The Atthasalini, (triplets p451)defines "ignorant average man" as:
QUOTE

Expositor

"owing to the absense of access to the Scriptures, and of the higher attainment of the path and fruition. For to whoever owing to the absense of learning by heart and deduction therefrom regarding the khandas(aggregates) elements(dhatus) sense-organs(ayatanas) the causal mode, the applications of mindfulness etc there is NO attainment of that learning which represses opinionativeness, nor any access, owing to the non-attainment of what should be attained by conduct. Such a person, from the absense of such access and such attainment should be known as ignorant"
In the Netti-Pakarana (translated as the Guide, PTS) p7. It explains the vipallasa, perversions of view. These are the perception of seeing the ugly as beautiful, the dukkha as sukkha, the impermanent as permanent and the not self as self. These vipallasa are said to be overcome repectively by the cattaro satipatthana (four foundations of mindfulness). Satipatthana sees realities as they really are - ugly, dukkha, impermanent and not-self. This is a gradual seeing though. The first phase (cira kala bhavana -long, long time development) is investigating and learning the characteristics (visesa lakkhana) of paramattha dhammas as they are. Perhaps we think we already know the characteristic of feeling. After all feeling arises with every citta. It is arising now. All of us experience it almost all day long. But do we experience it with sati and panna? Observe feeling now. Somewhere it is arising but is it experienced with sati or lobha or moha or dosa? Or are we not sure what type of citta experienced it? Do we think it is "us" who is experiencing feeling? Obviously if we do then that is not satipatthana - that is vipallasa , a perversion of view. Do we think I am having insight? Do we think sati is something we bought up, we conditioned? It is easy to see these strong vipallasa but there are more subtle aspects of vipallasa. By hearing enough and considering conditions are built up to gradually let go of the clinging to wrong practice that we have accumulated, Then there can be the opportunity for sati and panna to understand dhammas, as they are now. Whether we are sitting, or standing, or in the meditation center there can be awareness of dhammas -but not by clinging.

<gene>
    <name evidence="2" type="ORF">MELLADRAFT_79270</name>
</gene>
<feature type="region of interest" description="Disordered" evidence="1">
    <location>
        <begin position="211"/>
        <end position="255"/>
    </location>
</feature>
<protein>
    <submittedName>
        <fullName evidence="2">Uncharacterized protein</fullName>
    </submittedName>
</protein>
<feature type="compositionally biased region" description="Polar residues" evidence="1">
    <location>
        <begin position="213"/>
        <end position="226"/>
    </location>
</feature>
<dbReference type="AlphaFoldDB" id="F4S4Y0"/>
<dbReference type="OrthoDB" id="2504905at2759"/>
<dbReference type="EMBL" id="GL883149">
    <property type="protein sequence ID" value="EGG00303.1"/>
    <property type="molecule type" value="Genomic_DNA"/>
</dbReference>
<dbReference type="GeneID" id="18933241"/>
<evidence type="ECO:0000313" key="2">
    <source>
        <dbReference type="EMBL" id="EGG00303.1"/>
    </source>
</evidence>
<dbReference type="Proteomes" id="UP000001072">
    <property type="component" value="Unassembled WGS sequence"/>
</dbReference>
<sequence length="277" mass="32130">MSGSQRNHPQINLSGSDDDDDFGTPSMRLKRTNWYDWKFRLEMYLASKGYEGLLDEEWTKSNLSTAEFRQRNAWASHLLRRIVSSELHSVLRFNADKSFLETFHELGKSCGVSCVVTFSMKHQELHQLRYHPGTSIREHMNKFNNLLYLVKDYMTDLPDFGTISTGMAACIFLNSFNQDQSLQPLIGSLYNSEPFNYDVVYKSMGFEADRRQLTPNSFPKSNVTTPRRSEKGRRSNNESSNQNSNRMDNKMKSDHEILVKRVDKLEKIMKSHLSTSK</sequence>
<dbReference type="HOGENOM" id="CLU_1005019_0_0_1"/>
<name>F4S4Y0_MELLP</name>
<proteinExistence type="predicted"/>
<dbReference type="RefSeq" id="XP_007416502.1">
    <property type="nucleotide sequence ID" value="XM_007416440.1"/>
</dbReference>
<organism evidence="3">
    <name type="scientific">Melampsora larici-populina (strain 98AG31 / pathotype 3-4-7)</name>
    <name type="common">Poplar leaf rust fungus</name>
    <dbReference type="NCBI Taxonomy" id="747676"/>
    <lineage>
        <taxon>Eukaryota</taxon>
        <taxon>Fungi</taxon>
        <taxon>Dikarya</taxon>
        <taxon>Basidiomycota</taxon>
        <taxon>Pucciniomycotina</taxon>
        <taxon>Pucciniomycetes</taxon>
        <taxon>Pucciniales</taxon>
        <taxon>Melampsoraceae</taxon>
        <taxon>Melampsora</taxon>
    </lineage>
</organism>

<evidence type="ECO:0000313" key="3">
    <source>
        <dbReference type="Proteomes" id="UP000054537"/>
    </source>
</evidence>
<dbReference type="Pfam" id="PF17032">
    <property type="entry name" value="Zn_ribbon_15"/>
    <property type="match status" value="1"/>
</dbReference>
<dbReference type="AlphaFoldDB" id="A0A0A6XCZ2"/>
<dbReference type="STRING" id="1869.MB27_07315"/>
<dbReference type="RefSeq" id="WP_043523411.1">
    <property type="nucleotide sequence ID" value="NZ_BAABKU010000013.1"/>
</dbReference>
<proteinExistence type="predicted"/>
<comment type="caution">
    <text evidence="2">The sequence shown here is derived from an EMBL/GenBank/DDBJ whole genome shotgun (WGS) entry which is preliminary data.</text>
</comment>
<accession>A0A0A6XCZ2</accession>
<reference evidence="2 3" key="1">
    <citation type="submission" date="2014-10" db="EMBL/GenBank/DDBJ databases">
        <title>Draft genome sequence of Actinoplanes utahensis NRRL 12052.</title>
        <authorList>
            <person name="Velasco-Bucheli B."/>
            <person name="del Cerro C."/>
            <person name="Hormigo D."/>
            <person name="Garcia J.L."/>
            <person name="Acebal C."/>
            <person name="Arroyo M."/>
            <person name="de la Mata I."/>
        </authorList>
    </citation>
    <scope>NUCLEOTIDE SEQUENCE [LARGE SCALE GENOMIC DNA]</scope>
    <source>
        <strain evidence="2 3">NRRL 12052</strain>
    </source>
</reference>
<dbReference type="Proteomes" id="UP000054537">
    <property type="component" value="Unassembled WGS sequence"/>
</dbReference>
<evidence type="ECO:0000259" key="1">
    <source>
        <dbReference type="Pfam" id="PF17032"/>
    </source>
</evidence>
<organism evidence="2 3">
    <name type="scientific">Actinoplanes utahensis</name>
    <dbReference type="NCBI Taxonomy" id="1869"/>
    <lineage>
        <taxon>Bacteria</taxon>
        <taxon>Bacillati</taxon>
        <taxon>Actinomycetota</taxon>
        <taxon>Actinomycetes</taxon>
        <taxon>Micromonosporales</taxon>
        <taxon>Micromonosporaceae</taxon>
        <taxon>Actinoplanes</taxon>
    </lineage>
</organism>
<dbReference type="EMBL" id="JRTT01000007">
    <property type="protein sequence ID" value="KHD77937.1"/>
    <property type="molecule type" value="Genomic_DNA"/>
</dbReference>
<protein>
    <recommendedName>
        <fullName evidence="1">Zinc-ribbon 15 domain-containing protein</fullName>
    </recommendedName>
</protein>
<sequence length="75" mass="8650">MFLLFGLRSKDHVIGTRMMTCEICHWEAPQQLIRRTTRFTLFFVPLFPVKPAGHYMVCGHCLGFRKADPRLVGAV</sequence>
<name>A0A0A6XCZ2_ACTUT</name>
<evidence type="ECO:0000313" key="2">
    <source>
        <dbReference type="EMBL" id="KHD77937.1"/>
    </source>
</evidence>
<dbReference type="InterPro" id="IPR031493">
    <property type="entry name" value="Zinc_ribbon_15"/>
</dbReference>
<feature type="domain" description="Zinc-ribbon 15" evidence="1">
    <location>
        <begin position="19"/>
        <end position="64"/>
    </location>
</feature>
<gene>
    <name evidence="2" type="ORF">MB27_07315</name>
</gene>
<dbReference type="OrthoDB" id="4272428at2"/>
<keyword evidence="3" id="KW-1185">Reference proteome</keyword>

There is no self - that is the illusion formed by the rapid change and the different elements doing their functions. It is like a movie - merely different frames joined together and giving the appearance of life.And yet, like a movie we get so engrossed in the 'story of my life'. None of the elements, the different cetasikas and cittas and rupas have any idea of wanting to do this or that. They are merely carrying out there function - which is to know, or to hear, or to see, or to crave and so many other elements with different functions.

There are levels of understanding both at the theoretical and experiential level. The theory assists undertsanding at the practical level and the practical makes the the theory clearer. Even when we are thinking there can be moments of direct understanding of the characteristics of different realities. Also when we are studying a Dhamma book there can be many moments when there is direct study of realities. This is an important question because we have to learn how to study realities directly otherwise our Dhamma study is merely theoretical. Sometimes we might think "there is no self" but still have no understanding. Thus even when we are reflecting or contemplating or whatever we call it we need to develop the ability to see below the surface and see the realities that are conditioning the thinking. It can be done and discussions like these perhaps help to encourage. And are we grateful for the understanding we have now? Whatever level is there only because of the compassion of the Buddha who developed the parami over 100,000 aeons and 4 unthinkably long periods of time. And too the sangha that kept the teachings pristine for these thousands of years - in Sri lanka, thailand, Burma, Cambodia.

robert

#2 RobertK

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Posted 03 May 2006 - 06:42 AM

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A couple of general responses:

1/ I think it is important not to confuse the nature of activities with our concepts about them. It may be that in the theoretical scheme of things that contemplating sutta is not a "practice," but in the ordinary sense of the word, it is. It is an activity, a task, with a specific purpose.